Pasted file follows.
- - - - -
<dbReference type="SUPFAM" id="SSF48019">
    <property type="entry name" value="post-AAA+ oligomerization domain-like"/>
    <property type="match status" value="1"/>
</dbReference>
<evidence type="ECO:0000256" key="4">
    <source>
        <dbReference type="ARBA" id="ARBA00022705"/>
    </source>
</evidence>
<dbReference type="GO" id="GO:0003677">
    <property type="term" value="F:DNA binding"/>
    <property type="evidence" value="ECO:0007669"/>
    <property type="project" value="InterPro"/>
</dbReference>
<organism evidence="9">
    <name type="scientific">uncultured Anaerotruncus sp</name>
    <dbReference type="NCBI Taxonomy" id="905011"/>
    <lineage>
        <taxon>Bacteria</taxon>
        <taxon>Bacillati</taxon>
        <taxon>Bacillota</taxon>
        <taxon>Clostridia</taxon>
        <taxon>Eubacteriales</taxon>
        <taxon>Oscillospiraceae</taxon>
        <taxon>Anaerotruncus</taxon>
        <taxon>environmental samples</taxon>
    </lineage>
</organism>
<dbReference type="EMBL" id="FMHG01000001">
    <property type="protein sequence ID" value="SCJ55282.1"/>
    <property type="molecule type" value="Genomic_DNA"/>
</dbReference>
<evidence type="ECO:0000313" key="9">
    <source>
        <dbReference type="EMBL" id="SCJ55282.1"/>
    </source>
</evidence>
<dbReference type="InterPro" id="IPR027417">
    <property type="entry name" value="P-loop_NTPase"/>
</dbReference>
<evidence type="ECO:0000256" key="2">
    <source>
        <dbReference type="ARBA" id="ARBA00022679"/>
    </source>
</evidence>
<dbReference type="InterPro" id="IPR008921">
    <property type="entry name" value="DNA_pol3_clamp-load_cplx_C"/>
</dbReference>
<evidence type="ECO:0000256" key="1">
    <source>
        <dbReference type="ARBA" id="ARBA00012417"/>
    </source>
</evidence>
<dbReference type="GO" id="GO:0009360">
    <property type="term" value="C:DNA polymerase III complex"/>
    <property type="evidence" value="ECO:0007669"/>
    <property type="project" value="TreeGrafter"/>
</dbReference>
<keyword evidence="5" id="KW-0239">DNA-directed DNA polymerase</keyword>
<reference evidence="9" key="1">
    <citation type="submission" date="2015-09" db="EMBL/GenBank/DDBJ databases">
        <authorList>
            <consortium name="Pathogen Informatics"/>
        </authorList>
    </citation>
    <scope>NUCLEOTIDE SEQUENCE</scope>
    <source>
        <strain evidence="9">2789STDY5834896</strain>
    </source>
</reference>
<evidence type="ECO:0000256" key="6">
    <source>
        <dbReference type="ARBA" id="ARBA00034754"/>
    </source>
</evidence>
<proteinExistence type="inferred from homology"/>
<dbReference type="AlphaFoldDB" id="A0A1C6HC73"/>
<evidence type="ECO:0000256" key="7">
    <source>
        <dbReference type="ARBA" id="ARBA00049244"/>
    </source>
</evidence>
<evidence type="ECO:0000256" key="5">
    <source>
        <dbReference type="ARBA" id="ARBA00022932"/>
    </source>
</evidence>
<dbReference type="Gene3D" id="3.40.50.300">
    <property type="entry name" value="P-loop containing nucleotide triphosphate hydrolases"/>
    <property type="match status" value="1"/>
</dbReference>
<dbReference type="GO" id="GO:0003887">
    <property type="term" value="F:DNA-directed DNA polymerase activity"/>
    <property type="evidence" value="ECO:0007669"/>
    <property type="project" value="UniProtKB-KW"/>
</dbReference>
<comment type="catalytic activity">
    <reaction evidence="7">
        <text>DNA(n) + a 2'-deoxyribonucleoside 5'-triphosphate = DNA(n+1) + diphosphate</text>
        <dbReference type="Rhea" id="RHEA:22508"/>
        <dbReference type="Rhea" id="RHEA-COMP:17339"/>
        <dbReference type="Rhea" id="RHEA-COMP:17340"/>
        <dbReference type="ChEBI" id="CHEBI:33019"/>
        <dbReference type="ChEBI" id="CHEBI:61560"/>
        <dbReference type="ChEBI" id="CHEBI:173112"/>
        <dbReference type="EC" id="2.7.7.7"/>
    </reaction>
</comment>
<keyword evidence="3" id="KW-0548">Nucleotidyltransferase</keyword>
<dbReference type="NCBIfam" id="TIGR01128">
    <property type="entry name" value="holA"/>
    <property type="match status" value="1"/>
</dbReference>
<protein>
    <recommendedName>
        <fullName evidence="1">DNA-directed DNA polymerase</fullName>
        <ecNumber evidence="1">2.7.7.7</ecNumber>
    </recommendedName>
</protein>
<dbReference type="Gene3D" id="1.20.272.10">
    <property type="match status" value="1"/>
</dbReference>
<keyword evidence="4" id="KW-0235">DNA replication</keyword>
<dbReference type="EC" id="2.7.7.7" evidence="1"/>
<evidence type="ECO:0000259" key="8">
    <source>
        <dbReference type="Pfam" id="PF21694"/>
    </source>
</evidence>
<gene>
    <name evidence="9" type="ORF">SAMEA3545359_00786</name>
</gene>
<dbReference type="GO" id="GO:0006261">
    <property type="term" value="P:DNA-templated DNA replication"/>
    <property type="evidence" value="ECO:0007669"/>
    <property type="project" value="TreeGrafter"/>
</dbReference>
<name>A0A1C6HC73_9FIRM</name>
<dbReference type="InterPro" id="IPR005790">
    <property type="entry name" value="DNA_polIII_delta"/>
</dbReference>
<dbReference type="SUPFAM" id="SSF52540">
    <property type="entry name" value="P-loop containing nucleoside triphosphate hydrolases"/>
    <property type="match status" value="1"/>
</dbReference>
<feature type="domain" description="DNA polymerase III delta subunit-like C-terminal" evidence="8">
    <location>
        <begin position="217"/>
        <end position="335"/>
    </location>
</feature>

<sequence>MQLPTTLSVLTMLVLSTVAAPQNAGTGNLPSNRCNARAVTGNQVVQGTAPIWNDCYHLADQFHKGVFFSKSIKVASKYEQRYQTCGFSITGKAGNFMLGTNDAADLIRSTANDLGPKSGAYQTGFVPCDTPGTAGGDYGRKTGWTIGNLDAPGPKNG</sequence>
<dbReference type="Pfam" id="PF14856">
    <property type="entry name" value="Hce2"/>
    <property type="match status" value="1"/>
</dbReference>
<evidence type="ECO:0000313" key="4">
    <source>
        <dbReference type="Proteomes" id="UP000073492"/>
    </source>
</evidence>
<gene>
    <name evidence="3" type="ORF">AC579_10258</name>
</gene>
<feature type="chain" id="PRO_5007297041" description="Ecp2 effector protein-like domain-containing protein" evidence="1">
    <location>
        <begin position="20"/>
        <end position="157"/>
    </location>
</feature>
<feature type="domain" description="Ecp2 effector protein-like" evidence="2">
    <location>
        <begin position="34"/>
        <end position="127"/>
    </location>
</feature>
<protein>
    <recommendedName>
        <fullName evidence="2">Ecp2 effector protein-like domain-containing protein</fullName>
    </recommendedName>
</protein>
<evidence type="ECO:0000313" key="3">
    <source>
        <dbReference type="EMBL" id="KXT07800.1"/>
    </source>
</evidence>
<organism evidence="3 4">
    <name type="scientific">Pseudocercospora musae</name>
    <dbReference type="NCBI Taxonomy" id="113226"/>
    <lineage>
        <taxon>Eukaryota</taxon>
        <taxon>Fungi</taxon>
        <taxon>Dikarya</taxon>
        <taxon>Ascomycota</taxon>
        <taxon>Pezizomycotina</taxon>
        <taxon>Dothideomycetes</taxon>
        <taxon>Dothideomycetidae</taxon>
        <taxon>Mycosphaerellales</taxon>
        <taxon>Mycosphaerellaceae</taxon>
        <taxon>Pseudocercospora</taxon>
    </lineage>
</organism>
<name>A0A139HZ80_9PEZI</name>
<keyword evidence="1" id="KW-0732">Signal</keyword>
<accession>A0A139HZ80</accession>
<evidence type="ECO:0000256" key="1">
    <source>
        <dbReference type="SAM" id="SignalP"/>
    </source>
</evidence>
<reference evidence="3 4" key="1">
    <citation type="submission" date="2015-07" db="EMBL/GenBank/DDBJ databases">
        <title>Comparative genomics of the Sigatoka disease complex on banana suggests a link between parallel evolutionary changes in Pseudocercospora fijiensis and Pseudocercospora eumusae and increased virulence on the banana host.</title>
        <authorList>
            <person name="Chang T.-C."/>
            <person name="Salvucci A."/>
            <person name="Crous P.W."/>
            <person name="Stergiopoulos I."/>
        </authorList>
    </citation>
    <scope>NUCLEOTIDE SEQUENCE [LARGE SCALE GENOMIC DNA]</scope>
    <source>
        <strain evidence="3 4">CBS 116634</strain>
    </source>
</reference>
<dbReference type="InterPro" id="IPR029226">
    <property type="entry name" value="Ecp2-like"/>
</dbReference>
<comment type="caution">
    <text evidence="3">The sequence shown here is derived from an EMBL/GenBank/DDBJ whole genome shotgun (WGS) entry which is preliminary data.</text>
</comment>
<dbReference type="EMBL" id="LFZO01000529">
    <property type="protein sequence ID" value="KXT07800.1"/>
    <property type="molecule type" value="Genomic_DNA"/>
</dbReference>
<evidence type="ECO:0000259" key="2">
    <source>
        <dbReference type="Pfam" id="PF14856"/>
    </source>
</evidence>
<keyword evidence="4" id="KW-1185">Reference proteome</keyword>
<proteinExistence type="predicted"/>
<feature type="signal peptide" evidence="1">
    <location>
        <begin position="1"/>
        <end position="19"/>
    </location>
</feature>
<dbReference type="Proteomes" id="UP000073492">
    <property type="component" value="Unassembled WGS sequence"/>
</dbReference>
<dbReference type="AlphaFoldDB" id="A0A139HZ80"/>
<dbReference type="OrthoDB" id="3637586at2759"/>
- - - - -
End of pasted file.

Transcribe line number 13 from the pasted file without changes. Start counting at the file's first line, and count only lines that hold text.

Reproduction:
    <property type="project" value="InterPro"/>